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Is it Safe to Eat? 4 Steps for Spotting Properly-Cooked Chicken

Is It Safe To Eat? 4 Steps For Spotting Properly-Cooked Chicken

Whether you’re cooking at home, eating out at a fancy restaurant, or ordering some spicy chicken delivery, chicken is fantastic. Americans know this well– we ate 90.1 pounds of the stuff per capita in 2016! Sadly, chicken can also be dangerous and is one of the meats most commonly responsible for salmonella poisoning. However, with good safety practices, a sharp eye, and common sense, you can make sure your beloved chicken wings and zesty rotisserie dinners are safe to eat. Here are three simple steps.

  1. Color: Before being cooked, chicken is pink or peachy in color. When finished, chicken meat should look white throughout. If cooking at home, be wary of white or browned skin– the surface of the chicken may look ready to eat, but the inside can still be raw (and full of bacteria). Also, pay attention to the color of the juices that come from a cooking piece of chicken. At first, they may be pink or even bloody, but for the best chicken, wait until the juice runs clear.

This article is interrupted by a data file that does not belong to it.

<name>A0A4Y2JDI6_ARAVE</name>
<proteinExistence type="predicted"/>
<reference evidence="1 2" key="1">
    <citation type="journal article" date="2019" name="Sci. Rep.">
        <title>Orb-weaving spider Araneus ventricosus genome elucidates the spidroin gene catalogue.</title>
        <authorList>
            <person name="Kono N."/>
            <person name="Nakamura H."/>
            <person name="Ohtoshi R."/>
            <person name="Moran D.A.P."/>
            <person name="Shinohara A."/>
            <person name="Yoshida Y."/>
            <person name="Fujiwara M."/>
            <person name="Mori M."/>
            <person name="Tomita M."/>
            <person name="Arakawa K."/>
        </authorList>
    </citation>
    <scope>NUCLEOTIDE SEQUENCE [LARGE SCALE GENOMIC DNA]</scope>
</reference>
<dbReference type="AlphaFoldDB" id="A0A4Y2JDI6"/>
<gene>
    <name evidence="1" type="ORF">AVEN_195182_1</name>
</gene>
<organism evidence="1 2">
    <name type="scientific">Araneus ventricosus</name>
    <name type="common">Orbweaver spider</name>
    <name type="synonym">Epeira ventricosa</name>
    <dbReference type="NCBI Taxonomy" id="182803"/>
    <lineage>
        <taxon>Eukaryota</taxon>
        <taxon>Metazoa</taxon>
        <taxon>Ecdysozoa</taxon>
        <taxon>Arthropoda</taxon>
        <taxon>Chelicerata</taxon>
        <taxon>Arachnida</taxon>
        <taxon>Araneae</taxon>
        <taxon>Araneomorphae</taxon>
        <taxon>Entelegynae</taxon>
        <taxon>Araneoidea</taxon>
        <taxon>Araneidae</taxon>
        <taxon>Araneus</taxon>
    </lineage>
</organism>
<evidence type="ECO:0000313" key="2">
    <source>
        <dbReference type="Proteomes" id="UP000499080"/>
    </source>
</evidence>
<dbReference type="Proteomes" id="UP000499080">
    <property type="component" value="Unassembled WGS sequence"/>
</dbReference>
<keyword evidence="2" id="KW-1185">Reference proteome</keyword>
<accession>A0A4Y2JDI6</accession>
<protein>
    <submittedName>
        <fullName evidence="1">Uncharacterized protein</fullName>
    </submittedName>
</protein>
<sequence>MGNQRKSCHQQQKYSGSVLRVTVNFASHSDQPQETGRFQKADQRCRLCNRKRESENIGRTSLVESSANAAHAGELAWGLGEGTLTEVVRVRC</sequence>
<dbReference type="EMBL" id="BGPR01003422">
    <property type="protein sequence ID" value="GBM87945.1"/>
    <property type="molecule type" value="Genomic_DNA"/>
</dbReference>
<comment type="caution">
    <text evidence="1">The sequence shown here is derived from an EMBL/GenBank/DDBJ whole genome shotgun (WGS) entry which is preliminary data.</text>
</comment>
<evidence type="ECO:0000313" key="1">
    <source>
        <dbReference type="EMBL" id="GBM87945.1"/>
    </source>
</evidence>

2. Shrinking: While cooking, the liquid in the tissues of the muscle and fat is released or evaporates, changing the texture of the meat and reducing its overall size. If chicken breasts and thighs do not look smaller in the pan, fryer, or oven, they probably need more time and TLC.
  3. Texture: Undercooked chicken is jiggly and dense. It has a slightly rubbery and even shiny appearance. Practice looking at the chicken you eat out so that you can identify perfectly-cooked chicken every time. Overcooked chicken will be very dense and even hard, with a stringy, unappealing texture. Finding that juicy, melty, in-between texture can be tricky, but once you know how to spot it, you’ll be using that recipe, or ordering from that one good chicken delivery place, over and over again!
  4. Temperature: When in doubt, test it out. Insert a meat thermometer into the thickest part of the chicken, being careful not to push too far; you may accidentally take the temperature of the heat source, resulting in a higher and inaccurate reading. Cooked chicken should be at least 165 degrees Fahrenheit. Since you probably don’t bring a meat thermometer to restaurants, if you have any chicken suspicions, ask for a replacement dish. Watch restaurant reviews– a place with many positive remarks is probably safe to try, but be wary of negative comments about food poisoning especially. When chicken can be so incredible, risking even slightly unsafe chicken is simply not worth your health or your time.

By following these four simple steps, you can make sure your home-cooked meal or chicken delivery is safe, delicious and healthy every time.